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Guide: the five angles in photography

The angle can make or break a picture. We already talked about perspective, where the angle we use is essential, and today we will delve a little deeper into the concept of angle, its importance and how can take advantage of it to take better pictures.

What is angle?

“Angle”, in photography, refers to a specific position of the camera while taking a picture.

To define the angle, we need to draw an imaginary line on which our current, normal position is located. The angle will then vary if we tilt the camera to any direction.

There are different angles in photography that serve different purposes.

Normal Angle

Normal Angle

Its name is self-explanatory, a normal angle is the one in which we don’t have to move. It is the most natural and commonly used in photography. With our position, we must form a line that a is parallel to the imaginary line we established earlier. This angle lets us face straight where we want to take the picture.

When to use it: As we said, the normal angle feels more natural, but also provides a certain stability when shooting. Since it’s so natural, it represents no strain or difficulty when taking pictures.

Upper angle

Upper angle

This happens when we take pictures from a higher angle, that is, a higher position than that of the object or person we’re taking pictures of. With this angle, the person or object in the picture may appear smaller.

When to use it: As described above, this angle allows us to take a picture of an object and make it appear smaller. In landscape photography, we can obtain excellent pictures by playing with perspective.

Low Angle

Low Angle

The obvious opposite of the upper angle, this one is located in a lower position, and it is generally achieved by placing the camera on a flat surface below the person or object we’re trying to take a picture of. It has the opposite effect and makes objects, people and landscapes look bigger.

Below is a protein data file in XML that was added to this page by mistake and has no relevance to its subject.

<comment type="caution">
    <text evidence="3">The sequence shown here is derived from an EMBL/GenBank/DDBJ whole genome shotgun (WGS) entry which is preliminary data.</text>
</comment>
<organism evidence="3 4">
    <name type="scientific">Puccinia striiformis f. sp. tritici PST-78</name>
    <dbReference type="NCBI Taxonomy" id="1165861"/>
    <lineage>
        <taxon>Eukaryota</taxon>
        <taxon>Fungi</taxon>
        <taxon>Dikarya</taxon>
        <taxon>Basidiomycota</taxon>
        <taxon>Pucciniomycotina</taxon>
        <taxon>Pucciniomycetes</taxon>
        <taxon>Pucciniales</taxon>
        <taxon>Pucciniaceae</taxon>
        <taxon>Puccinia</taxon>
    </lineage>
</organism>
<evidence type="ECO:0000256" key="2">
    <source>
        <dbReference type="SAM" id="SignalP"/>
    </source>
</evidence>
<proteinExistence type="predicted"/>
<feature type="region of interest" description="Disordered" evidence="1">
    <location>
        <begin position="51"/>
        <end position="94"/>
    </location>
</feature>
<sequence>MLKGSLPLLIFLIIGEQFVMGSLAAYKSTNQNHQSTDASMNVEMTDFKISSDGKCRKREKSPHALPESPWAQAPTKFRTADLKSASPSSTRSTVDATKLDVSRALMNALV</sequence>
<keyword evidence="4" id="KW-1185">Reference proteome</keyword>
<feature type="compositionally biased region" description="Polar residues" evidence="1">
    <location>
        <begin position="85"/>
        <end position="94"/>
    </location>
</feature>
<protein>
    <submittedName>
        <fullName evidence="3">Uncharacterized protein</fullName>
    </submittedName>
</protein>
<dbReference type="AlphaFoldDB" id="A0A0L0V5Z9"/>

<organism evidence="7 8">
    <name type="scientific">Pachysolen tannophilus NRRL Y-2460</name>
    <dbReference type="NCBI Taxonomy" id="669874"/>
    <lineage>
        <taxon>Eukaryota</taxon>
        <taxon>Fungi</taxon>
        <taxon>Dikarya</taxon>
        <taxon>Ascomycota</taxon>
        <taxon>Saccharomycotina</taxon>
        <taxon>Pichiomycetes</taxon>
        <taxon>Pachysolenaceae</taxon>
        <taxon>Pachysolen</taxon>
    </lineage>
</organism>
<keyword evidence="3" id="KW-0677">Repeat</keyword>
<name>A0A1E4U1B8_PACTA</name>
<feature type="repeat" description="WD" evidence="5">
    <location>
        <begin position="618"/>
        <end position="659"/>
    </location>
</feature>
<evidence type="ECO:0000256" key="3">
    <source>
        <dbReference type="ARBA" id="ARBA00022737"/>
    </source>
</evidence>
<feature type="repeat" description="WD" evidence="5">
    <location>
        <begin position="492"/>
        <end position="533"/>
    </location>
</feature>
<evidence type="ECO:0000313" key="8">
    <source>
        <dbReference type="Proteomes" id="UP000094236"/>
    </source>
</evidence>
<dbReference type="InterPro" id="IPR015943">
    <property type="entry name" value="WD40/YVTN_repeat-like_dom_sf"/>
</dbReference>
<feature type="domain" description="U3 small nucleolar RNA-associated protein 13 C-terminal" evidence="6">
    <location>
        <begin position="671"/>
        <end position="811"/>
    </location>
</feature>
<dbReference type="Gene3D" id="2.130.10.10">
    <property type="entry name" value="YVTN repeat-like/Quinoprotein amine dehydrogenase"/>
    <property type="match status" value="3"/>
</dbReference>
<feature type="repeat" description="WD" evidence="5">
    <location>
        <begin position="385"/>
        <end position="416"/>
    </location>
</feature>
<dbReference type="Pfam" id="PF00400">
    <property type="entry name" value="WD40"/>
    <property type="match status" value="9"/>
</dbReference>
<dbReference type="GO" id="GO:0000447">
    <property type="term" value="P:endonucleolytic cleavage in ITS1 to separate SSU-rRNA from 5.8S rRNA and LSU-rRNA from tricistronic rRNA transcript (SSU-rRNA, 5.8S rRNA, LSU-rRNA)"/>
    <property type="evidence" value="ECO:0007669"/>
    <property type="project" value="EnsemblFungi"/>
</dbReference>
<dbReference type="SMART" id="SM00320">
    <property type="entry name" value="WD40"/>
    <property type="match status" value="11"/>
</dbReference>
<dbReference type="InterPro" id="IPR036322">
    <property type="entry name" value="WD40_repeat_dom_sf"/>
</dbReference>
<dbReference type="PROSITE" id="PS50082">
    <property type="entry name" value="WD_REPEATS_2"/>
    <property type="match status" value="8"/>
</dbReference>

When to use it: Visually, it produces a seemingly larger object, which makes the person who took the photo or who is looking at it feel or appear small in comparison. When taking pictures of people, it makes them look powerful and imposing, which can be useful for taking pictures or leaders, presidents, celebrities, etc.

Zenith Angle

Zenith Angle

The zenith angle is kind of an upper angle on steroids. We must place the camera right above the person or object in our picture, resulting in an interesting picture without perspective.

When to use it: The zenith angle is not too commonly used because it is quite complicated to use, but it can be very interesting when taking pictures during a sports match, and can also generate a sense of vertigo in architectural photography. A classic example is one of those pictures taken from the rooftop of a building.

Nadir angle

Nadir angle

This is opposite of the zenith angle, and is achieved by placing the camera completely under the person or object we’re taking a picture of. If we’re taking a picture of a person, the camera must be placed right next to their feet.

When to use it: This angle is not too commonly used to take pictures of people, and instead it is used in architectural photography. It makes objects and people look colossal and gives a sense of grandeur.

Why use different angles?

Using the right angle in the right situation can mean obtaining the best possible picture. Each of these angles produces a different effect, and if we know them, then we can use them in different ways to achieve the results we want. Practice and experiment until you feel comfortable with one (of more) of these angles, and it can give new life to your pictures.

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